Paul Coughlin’s passion to prevent bullying comes from his own bullying experience while in elementary school. He understands how a campaign of cruelty can damage a person’s emotional and psychological well-being, not just in childhood, but often for life.

    This knowledge, along with his passion, led him to start an anti-bullying effort called The Protectors, whose primary focus is on the potential strength, heroic desire and rescuing capacity of bystanders. Studies show that bystanders possess the most potential to transform an environment of bullying into one of character, freedom and justice. One study revealed that if only one bystander, whether popular or not, uses his or her assertive but nonviolent words in defense of a target, the incident of bullying can end 58 percent of the time within six to eight seconds.

    How prevalent is bullying in schools?

    • One out of every four students report being victims of bullying during the school year. (National Center for Educational Statistics, 2015)

    • Of children who are bullied, 64 percent did not report it. (Petrosino, Guckenburg, DeVoe, and Hanson, 2010)

    • School-based bullying prevention programs decrease bullying by up to 25 percent. (McCallion and Feder, 2013)

    • The reasons for being bullied reported most often by students were looks (55 percent), body shape (37 percent) and race (16 percent). (Davis and Nixon, 2010)

    According to Coughlin, an expert witness regarding bullying and the law, bullying is not about conflict and miscommunication. It is about standing in contempt of another human being.

    "It is a myth that the bully has anger management problems,” says Coughlin. “Bullies are highly predatory people. Bullies tend to come from homes with coercive parenting styles where parents express disdain and contempt of people who are different from them. Young people learn through modeling, this is how you treat people.”

    What can you do?

    • Speak Up. If someone is bullying you, tell them to stop.

    • Bystanders are the best front line of defense. Stand up for the victim when you see bullying happen. Phrases such as, “Stop it, that’s wrong,” “Let’s do something else,” “I am going to report you” are powerful and can stop the bullying.

    • Schools can adopt anonymous reporting. One of the top five apps changing the world for good, as reported by CNN, is an anonymous reporting app called STOPit.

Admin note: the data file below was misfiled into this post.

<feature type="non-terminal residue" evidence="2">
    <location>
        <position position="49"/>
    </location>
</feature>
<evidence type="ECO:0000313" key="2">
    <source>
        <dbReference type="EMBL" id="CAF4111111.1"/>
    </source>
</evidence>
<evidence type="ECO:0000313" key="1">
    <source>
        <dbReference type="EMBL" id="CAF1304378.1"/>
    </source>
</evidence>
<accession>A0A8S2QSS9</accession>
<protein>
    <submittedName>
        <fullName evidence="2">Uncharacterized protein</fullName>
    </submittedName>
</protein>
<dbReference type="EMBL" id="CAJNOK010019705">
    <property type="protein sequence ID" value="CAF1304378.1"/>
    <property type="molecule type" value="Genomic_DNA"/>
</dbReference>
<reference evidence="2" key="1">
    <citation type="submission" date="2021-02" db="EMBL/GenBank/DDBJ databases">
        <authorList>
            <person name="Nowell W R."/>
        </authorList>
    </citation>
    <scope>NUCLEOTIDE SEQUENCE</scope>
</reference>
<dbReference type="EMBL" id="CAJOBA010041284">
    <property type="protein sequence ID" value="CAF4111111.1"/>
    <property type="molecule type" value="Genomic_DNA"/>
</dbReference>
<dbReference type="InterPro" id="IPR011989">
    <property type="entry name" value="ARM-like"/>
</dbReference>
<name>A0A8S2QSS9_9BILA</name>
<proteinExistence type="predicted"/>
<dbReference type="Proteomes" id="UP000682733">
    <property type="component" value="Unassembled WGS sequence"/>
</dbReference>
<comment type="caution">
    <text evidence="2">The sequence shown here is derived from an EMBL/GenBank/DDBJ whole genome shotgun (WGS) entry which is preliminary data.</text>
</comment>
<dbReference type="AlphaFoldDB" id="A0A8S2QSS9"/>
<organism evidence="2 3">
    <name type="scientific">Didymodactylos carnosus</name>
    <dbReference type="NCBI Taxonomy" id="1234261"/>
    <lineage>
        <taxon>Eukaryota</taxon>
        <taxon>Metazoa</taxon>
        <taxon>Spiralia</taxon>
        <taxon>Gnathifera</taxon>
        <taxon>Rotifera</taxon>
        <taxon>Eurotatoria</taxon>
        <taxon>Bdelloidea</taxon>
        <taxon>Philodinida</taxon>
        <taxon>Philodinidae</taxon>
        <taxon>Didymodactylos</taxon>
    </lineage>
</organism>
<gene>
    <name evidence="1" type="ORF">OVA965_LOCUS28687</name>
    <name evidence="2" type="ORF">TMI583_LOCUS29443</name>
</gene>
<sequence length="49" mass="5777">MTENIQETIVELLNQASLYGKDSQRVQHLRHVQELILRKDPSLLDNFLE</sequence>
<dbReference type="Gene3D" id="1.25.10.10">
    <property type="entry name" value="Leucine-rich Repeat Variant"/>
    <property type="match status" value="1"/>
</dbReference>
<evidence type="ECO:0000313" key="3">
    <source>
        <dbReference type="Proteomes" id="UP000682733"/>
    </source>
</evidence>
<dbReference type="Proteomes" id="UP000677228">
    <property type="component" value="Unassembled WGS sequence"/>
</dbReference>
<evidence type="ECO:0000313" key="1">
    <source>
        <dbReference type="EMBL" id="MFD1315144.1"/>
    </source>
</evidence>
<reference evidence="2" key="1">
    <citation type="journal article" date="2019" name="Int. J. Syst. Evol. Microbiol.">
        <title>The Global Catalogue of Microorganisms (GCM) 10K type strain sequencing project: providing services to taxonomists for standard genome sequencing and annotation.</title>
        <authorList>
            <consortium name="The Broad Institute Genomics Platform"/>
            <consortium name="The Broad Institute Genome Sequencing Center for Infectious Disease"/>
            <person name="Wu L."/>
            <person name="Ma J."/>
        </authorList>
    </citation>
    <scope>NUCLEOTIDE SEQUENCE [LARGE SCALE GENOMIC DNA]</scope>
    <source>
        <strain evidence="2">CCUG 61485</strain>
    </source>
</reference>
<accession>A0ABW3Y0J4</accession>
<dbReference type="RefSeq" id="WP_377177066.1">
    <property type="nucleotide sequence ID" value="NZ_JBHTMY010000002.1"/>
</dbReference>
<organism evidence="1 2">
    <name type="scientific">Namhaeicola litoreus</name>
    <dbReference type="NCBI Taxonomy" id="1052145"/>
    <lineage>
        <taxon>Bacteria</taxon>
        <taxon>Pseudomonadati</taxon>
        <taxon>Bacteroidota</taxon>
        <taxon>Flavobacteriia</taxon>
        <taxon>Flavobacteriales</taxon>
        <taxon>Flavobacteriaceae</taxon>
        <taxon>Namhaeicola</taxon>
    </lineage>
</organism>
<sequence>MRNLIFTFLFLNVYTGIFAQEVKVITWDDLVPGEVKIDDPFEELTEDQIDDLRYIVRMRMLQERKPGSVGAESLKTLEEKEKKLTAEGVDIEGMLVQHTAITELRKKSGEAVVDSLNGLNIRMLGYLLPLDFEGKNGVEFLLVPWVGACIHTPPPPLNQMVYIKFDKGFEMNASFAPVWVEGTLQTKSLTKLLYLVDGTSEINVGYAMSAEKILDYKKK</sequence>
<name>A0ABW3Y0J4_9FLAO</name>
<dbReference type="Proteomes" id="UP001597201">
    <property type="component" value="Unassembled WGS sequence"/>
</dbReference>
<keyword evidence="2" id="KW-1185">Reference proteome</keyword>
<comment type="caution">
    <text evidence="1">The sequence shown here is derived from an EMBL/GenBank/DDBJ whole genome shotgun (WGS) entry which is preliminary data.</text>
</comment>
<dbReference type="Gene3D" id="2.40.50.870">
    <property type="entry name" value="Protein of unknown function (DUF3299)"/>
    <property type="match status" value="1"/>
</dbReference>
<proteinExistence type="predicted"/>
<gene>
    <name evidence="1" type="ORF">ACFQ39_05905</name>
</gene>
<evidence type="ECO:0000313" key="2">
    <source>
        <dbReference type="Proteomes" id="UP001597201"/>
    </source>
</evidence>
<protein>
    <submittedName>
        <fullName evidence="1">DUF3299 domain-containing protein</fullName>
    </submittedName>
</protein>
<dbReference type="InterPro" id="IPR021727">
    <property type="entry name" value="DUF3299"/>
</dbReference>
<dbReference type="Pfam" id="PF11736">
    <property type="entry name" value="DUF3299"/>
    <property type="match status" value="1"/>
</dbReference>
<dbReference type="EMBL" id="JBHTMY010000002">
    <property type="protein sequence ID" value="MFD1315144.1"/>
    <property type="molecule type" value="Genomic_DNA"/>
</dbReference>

• Take the incident seriously. Act sooner rather than later.

    • Don’t look the other way. When you know something is happening, report it.

    “What’s really going to change bullying is when we change parenting,” Coughlin says. “As parents, we need to expect our kids to help someone in need. It needs to be part of your family mission and purpose. I have actually had this conversation with all three of my kids. I expect you to do something life-affirming. We don’t stand by and watch someone’s psychological flesh get seared from their body and do nothing.

    “Research actually shows that when we see someone being targeted and you have the power to act yet you do nothing, our capacity for courage, sympathy and empathy decrease. We become small-souled. If we want strong kids, this is a pivotal moment. This is a tremendous opportunity for character development.”

    Although it is not possible to prevent bullying altogether, there is no excuse for allowing it to continue if you know it is going on. Speaking up for yourself or another victim can make a huge difference both now and in the future.

    For tips on parenting get our E-book "How to be a Guide for your Teen" Download Here

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    Ways to Prepare Your Child for Kindergarten

    Thousands of children will soon make the transition from preschool or home to kindergarten. Some children will look forward to this moment with great anticipation, but others may experience some anxiety about leaving familiar surroundings. Regardless of how your child is feeling, parents play a powerful role in helping make the transition a smooth one.

    Timing Is Everything

    Now is the time to begin emotionally preparing your child (and yourself) for this new phase in life. Your attitude makes a big difference. Even if you are struggling with the idea of your little one going off to kindergarten, your goal is to deal with your emotions appropriately and prepare your child to make the most of this rite of passage.